Hey BP! I was curious to see how agents who find deals for investors get paid. Do you, as the agent, get the investor to sign a buyers agency agreement to ensure a commission or do you get some type of referral fee to allow the investor to close the deal faster?
I spoke with an investor and he mentioned that he was bothered by the fact that his agent insisted that he go to the agent's office to sign a buyers agreement which lead to the deal falling through because of time constraints.
As a new agent here in Maryland, I'm worried that I might be taken advantage of if I find a good deal for the investor and not getting paid for my work. How do you protect yourself and provide great and quick service to an investor?
Thanks again for the help!
@Carlos Jonathan Fuentes It's a level of trust. I was an investor long before I became a realtor and it drove me nuts when realtors asked for a buyers rep agreement before looking for investment properties. These realtors don't understand the many different exit strategies in real estate investing and that these exclusive rep agreements prevent them. A good investor is always looking for a win-win. You should too.
@Joe Funari I understand that trust plays a huge role in an investor-agent relationship. What systems do you have in place for compensation for your agents that bring good deals?
@Carlos Jonathan Fuentes I am a realtor. I was explaining between going between a wholesaler(you) and buyer(another investor) relationship. So it is important for you to start out wholesaling and get deals. Finding a buyer will come easy. Getting the deal under contract is the hard part.
You just have to trust that the investor will stick with you through the end and that they will not go around you. You cannot prevent this 100% of the time. But most people are honest and those people who you will want to build a long term relationship with will not go around your back.
@Joe Funari Okay that clears things up a bit. So when finding deals on the MLS, my goal is to get it under contract for an investor and once the investor finishes the rehab I'll be able to list it, correct?
Sorry for asking so many questions, just want to make sure I understand your point.
@Antoine Martel Trust seems to be the one thing connecting agents and investors. I've had some bad experiences with business partners in the past, which was my main concern when starting this post.
Yes you're right, trust is hard to come by, but business partners are different than investors I would say. Just because someone has screwed you over in the past, doesn't mean that you shouldn't trust the next guy.
@Carlos Jonathan Fuentes I have a system for this and it is something to pay attention to, but as others have said the agent-investor relationship is one built on trust so sometimes you will lose and just remember what went wrong.
If I am working with investors looking to buy and live in the property or hold, I don't ask for a buyer agency agreement, but I use something like that by getting an agreement on the contract that they will be paying a commission. I write the contract up for the off-market seller and include the commission to buyer on there. But, see next bit about working off-market sellers for a commission.
If I am working with investors looking to flip and I source the property for them, I charge the off-market seller a small commission for bringing them the deal and I run the deal as dual agency to keep the transaction friendly and on track. I do not charge the flipper a free because we have a handshake agreement that they will list the flipped property with me.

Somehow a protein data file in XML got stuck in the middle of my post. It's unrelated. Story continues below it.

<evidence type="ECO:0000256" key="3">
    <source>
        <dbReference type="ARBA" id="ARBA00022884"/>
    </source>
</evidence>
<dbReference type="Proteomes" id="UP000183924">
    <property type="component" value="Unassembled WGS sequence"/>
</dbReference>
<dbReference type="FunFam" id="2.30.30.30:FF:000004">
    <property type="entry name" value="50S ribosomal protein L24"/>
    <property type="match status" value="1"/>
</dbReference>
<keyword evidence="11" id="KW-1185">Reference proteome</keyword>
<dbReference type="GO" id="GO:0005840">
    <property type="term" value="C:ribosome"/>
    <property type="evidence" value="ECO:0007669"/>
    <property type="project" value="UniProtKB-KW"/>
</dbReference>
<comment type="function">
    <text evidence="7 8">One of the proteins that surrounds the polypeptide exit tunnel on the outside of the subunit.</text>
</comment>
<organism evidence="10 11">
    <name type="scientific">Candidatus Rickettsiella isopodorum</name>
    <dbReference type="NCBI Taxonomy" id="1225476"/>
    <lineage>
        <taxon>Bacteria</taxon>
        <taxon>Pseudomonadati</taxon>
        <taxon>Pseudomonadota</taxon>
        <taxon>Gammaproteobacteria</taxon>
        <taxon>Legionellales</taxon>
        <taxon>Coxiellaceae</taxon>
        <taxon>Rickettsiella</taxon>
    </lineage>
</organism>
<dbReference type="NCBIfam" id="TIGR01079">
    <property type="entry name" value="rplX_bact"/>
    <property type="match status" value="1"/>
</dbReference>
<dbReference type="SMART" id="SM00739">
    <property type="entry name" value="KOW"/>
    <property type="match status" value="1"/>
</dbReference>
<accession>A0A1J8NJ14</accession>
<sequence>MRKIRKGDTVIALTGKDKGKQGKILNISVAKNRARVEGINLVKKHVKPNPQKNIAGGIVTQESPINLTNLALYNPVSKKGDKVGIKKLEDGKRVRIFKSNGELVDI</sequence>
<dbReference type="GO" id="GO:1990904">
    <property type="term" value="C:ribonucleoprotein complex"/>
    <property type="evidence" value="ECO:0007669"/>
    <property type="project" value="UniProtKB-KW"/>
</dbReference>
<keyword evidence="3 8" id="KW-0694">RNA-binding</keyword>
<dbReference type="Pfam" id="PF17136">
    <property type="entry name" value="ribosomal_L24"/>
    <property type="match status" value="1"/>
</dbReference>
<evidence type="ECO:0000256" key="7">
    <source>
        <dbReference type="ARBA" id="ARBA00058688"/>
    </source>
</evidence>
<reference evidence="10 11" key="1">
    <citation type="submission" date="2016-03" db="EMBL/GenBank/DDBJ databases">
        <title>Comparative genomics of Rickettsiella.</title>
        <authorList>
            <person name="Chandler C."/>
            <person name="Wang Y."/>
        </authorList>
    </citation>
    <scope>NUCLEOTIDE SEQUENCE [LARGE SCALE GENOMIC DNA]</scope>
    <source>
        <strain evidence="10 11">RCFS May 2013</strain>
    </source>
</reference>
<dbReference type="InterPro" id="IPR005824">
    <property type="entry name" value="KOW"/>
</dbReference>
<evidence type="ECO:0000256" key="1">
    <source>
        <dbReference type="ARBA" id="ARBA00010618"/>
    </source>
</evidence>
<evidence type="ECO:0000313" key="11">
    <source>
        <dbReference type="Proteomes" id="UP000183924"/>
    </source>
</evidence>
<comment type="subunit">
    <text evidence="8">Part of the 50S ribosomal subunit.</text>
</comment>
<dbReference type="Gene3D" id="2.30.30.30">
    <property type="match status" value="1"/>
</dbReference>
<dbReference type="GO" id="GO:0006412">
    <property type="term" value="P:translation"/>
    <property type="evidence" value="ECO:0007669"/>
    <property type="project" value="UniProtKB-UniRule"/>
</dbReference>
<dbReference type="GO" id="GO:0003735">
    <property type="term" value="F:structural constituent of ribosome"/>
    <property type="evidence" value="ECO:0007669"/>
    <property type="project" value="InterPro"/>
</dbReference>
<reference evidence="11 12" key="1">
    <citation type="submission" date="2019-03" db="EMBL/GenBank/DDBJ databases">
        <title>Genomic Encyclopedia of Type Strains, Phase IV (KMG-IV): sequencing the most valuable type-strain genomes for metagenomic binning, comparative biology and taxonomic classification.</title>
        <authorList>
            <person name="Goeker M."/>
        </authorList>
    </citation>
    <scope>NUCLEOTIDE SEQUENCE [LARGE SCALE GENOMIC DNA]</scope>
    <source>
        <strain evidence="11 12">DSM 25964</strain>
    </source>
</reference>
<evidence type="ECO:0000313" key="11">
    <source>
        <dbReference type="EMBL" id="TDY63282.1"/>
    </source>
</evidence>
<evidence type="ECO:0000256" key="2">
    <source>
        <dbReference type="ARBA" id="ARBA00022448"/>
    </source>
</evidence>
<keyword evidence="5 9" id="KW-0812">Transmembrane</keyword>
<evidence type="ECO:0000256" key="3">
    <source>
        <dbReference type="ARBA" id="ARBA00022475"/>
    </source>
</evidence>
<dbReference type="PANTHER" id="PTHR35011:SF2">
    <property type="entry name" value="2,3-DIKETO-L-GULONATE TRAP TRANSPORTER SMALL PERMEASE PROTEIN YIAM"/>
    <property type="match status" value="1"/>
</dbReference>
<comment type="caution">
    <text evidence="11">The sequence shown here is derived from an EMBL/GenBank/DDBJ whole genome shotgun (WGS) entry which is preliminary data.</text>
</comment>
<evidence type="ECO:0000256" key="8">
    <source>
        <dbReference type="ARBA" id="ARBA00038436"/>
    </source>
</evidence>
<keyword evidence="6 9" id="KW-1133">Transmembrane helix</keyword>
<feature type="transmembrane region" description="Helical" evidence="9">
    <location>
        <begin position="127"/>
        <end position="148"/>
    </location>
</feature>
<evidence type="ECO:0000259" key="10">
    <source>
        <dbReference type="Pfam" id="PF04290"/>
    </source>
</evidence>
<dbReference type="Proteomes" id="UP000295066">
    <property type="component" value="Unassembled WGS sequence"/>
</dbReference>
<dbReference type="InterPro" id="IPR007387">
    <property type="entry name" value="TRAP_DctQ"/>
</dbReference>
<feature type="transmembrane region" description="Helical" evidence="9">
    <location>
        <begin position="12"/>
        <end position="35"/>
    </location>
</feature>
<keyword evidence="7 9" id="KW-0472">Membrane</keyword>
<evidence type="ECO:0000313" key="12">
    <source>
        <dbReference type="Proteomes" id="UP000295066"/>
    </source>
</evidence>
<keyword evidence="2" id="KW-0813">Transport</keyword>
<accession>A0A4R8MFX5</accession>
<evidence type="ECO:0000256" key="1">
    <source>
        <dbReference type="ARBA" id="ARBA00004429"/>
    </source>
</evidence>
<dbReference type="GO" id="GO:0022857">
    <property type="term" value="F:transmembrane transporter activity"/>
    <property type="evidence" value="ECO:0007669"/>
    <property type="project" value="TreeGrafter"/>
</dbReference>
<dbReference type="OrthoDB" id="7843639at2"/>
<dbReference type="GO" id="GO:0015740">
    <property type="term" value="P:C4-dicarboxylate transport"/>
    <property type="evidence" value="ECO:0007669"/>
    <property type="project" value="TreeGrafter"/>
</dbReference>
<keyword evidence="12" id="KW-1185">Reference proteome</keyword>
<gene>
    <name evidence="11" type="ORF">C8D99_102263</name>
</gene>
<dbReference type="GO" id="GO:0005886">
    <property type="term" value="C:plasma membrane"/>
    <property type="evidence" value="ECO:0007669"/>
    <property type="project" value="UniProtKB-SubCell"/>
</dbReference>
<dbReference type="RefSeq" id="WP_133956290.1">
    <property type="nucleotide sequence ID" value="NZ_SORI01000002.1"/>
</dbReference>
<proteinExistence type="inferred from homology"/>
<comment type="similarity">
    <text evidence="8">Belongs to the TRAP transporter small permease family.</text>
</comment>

In all aspects, I disclose the commission to both sides and make it clear on the second point that I will end up earning two commissions, but I will show them how I earn it by bringing the deal together and then marketing the high-end flipped property to the max.
I hope this helps. PM me for more info.
I am an investor but I am also an agent which is why I understand the importance of agent commissions. When we work with agents to look for investment deals we will always provide both sides of the commission and treat the agent as a dual agent. It is only fair. Make sure you ask the investor if they will provide this service!
As a wholesale investor and a flipper , I work with agents without exclusive contracts. The main reason why is I would wear out 1 agent . I often times ask for what I'm looking to for from an agent and then they send me multiple listings. Then I will get comps and they may even look at the houses for me that I'm serious about. But if the mean time I have put in 5 or 10 offers a week, with follow up, comps, feed back, and counter offers ,etc that is a more then enough for one agent. and I may have 3 or 4 areas at one time I'm doing this with.
When we do get a property under contract that agent that stuck with me gets the commission when we assign the contract to the rehabber. Whatever commission percentage is normally received in that area.
On the resale, of the flip ....if I decide to rehab and flip it myself , I have full control of how resells it. And almost always I have the same agent sell it again after the rehab. Reasons why that has not happened is if I have a partner in the deal that just insists on someone else, or their has been a major reason the agent has proven they just are not willing to earn their commission on a sale. But that rarely happens, my agents are great and they know I bring repeat business to them. Where as the average client buys and sells a home maybe in a 10 yea spans or can be longer If an agent is used again a time all. I use them and buy and or sell multiple times in a year.
I hope this helps
@Jonathan Greene Wow, guys thanks for the responses! This is a question that I was struggling to find an answer to but with you guys help, I definitely have a clearer understanding of this particular situation.